God men or fraud men?



Early in my career, I considered it my good fortune to have been disillusioned by god men and gurus floating around the country. I along with a female colleague from another newspaper, were on an assignment and had boarded a train from a provincial town to Bombay.

We were in the first class compartment of those days and as the train halted at the station, we discovered that our names were wrongly registered under `Mr’ rather than `Ms’.

When we boarded the train and found our compartment both of us got another shock – as did the other two occupants of that seats who seemed more blown out of their wits than us.

For the duo were saffron robed sadhus from a well known sect and they gave a wide berth to women (pun unintended). They sprang to their feet as we entered the compartment and raised a royal cry of outrage.

The ticket checker came running and was faced with a peculiar problem on his hands – he did not know what to say to the god men and was also faced with the dilemma that we were single women traveling on our own, he did not know how to throw us off the train either. There were two other coupes in that coach but both had couples, whoe were on honeymoon and he did not know how to separate them and accommodate their wives with us.

He decided to bluster it out by charging us with fraud and misrepresentation – because we had allegedly registered as men rather than women.

My colleague though was up for a trick. She shooed him off in cold rage. “We have clearly and obviously female names. Why ever would we want to pass ourselves off as men? You cannot hold us responsible for something that is the railway’s fault? And we have no problem with the sadhus.”

“Oh but they have a problem with women!” said the harried TC. “I really do not know how to sort this out.”

Somehow the honeymooning couples came to our aid – the men generously gave up their berths to us and moved in with the sadhus for the overnight journey. The sadhus did not even look at us the next morning, their faces still turned away resentfully as we got down, one of them jumping a mile away as we collided for a brief second on the platform while picking up our bags and making our respective ways home.

Imagine our shock and horror when we discovered that one of these sadhus — who had even then looked to us somewhat like Russel Crowe (he was saffron robed but clean shaven) – was picked up by the police some months later for sexual abuse, of not just one, but a couple of young girls at their ashram.

We could hardly believe it was the same person who had kicked up such a row at having to spend a few hours on a moving train with two human beings of the female sex while all the time he had been a sinner than a saint.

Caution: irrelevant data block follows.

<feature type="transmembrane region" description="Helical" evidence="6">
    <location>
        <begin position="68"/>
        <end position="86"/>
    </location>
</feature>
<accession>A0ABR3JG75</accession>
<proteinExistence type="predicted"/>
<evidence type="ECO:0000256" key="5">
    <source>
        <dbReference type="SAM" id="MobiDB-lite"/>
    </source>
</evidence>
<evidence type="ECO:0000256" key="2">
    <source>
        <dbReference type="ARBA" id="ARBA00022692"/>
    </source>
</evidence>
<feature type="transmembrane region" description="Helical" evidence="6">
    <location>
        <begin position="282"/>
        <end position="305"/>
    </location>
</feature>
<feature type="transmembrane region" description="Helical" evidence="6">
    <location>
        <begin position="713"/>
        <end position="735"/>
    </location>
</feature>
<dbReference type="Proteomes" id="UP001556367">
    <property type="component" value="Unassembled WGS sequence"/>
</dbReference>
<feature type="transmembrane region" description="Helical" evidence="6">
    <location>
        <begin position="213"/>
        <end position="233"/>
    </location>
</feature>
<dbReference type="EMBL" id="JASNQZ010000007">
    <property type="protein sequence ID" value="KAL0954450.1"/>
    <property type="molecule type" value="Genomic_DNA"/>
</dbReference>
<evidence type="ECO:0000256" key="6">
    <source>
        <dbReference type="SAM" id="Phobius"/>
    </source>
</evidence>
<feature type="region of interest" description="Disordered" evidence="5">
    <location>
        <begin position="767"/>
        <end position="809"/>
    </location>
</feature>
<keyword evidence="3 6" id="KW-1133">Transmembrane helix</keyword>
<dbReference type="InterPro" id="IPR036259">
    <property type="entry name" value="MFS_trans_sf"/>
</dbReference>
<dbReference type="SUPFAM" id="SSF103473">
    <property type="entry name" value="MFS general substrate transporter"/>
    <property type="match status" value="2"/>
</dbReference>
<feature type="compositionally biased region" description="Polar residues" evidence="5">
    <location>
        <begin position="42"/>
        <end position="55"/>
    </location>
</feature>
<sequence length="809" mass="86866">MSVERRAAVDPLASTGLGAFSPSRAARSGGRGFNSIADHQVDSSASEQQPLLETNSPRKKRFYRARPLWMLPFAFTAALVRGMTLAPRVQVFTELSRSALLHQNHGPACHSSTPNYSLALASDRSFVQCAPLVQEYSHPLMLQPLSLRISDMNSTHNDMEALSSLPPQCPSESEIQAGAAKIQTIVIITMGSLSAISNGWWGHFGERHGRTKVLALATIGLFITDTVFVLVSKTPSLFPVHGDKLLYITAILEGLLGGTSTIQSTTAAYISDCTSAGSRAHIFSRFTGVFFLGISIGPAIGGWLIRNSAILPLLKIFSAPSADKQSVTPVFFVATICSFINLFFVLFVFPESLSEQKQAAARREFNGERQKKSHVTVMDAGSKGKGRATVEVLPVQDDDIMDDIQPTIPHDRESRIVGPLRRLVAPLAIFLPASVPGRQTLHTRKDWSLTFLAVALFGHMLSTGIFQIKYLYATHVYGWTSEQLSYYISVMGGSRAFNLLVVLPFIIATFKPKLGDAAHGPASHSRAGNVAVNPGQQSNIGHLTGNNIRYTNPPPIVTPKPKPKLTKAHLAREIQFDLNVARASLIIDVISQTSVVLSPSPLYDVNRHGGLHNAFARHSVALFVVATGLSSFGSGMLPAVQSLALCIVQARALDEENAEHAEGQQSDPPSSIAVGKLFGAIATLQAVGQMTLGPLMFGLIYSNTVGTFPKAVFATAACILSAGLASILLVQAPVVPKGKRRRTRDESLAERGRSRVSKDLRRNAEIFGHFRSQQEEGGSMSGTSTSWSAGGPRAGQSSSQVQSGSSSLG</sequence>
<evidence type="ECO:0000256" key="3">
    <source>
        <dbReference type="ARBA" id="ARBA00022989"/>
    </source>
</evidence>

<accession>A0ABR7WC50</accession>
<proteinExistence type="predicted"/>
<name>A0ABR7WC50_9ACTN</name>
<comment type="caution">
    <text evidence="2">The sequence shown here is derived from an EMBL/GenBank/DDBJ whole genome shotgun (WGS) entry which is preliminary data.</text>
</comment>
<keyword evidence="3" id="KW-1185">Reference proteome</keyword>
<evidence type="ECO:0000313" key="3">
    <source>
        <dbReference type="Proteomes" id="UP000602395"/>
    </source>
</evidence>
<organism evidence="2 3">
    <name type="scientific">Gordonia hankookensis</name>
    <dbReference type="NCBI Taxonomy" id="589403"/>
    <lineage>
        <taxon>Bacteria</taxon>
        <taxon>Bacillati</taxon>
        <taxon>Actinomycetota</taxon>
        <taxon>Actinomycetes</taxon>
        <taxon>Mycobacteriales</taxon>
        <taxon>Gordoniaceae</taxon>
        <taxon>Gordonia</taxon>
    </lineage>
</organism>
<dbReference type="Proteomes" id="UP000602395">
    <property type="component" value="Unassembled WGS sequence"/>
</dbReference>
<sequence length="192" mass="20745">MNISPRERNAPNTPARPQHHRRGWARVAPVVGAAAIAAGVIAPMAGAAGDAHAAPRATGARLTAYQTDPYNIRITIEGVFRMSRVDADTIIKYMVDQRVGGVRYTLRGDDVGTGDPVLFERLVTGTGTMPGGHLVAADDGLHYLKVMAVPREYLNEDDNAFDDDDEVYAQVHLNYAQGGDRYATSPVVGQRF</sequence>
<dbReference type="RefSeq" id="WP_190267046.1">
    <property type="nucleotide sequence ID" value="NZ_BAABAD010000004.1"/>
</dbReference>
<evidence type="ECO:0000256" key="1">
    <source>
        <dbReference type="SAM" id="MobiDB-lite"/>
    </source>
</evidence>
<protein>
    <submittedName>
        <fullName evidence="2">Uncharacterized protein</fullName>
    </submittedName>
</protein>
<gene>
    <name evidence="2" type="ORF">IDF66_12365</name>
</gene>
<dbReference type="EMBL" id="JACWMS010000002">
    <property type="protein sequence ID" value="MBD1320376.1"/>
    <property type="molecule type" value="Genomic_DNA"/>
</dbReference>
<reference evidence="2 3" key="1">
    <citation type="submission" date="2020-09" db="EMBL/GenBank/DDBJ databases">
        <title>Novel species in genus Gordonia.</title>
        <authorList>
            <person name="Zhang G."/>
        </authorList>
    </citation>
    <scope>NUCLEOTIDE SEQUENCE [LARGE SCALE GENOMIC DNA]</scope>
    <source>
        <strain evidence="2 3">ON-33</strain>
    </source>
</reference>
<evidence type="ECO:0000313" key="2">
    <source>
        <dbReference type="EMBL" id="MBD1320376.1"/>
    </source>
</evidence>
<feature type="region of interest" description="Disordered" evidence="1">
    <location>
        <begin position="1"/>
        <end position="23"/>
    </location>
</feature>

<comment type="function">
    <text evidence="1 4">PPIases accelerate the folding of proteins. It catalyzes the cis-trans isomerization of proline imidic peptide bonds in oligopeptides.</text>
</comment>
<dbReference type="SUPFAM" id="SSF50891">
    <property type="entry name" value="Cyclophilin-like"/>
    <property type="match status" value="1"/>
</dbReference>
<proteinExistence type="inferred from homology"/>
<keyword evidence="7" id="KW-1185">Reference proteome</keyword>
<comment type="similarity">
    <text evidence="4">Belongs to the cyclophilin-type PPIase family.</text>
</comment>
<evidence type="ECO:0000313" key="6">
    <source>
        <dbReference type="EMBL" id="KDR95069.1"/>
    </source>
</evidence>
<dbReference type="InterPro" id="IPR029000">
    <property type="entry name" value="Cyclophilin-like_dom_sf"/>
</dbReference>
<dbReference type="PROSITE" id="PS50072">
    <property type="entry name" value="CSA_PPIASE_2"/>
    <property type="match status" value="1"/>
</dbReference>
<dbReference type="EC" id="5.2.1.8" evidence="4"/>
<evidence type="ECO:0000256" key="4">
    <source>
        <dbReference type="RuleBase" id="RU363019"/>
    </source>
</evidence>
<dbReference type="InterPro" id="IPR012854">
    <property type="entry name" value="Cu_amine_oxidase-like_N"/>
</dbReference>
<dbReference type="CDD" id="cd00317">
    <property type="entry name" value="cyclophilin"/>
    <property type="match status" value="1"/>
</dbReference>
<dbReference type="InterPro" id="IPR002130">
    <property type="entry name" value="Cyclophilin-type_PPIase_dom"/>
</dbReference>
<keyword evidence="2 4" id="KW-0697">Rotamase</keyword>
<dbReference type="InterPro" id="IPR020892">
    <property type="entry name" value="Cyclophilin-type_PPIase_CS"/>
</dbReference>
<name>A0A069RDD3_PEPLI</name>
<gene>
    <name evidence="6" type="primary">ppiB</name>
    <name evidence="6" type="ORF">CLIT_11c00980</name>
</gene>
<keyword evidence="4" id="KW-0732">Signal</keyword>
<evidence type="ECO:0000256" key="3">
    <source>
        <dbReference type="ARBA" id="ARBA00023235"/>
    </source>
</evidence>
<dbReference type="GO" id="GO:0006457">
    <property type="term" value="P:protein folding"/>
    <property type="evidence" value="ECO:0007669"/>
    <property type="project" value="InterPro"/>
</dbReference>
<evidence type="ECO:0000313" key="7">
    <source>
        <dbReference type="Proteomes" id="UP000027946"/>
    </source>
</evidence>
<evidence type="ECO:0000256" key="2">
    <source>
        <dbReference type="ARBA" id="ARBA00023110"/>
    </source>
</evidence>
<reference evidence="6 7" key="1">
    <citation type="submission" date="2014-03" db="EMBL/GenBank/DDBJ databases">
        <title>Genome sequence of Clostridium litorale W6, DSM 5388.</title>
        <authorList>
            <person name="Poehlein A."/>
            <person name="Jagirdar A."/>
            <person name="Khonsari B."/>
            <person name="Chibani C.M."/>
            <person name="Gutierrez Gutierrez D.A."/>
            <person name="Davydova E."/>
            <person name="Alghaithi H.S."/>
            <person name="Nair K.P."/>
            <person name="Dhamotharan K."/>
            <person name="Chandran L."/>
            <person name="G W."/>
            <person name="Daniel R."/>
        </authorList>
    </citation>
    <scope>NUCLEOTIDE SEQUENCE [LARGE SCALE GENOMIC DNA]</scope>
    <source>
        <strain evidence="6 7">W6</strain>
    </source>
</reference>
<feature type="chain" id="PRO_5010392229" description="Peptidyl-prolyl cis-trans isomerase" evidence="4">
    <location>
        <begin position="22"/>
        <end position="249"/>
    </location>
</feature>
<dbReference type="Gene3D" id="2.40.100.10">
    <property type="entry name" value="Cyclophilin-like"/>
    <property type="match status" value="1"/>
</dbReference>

When we had confirmed the facts to our satisfaction, we could only recall Shakespeare – that the gentleman had protested too much and so we should have been rightly suspicious right from the beginning.

I have never been able to get over the fact that various god men and gurus from all religions hide their sins behind white or saffron robes – I recall a Jain muni some years ago who was ‘robed’ by his community (the equivalent of a priest being defrocked in the Catholic faith) for having sexually abused nuns in his own ashram.

Many mullahs are upto no good either and many of them have the same thing in common – the cover of religious sanction and the fear of their devotees of speaking up against their shenanigans.

Now I believe Asaram Bapu falls into a similar category – he seems to be protesting too much and his excuses are not even amusing. I wonder if the girl who has now accused him of sexual misconduct would have been spared had she fallen at his feet and professed him to be her grandfather, as he had advised the Delhi rape victim.

He had said that the Delhi rape victim should have requested to prevent her attackers from violating her – even then I was appalled that he said she should have begged for her life by referring to them as her brothers.

In the course of a long career I have come across many such fraud men covering up their petty crimes or even murders and dacoities with saffron robes — even Ayodhya’s ashrams are full of such charlatans who commit crimes in various parts of the country and then seek refuge in temples and ashrams knowing very well that even the police might find it difficult to take action against a man dressed in saffron.

I remember the mother of a friend warning me years ago, never to let in a particular sadhu who came begging to the doors for food and water, particularly when one was alone at home. “I did the other day. And ever since some of my jewellery that I had left lying on the table is missing. I do not know when he robbed them, perhaps when I had gone to the kitchen to fetch him some water.”

So I have a very healthy suspicion of all such fraudmen that many of my family who believe in various gurus are not able to understand. They think I am either very mentally strong and thus don’t need a guru or that I am unduly disrespectful to even the established names in the business.

But then Asaram is an established name, isn’t he? And rape is not all that he is accused of. Ask the fathers of those two young cousins at his Gujarat ashram who were found dead under a tree wih all their internal organs missing. But then how far does a bootlegger go before he is finally caught and exposed? So much the pity for all his supporters!

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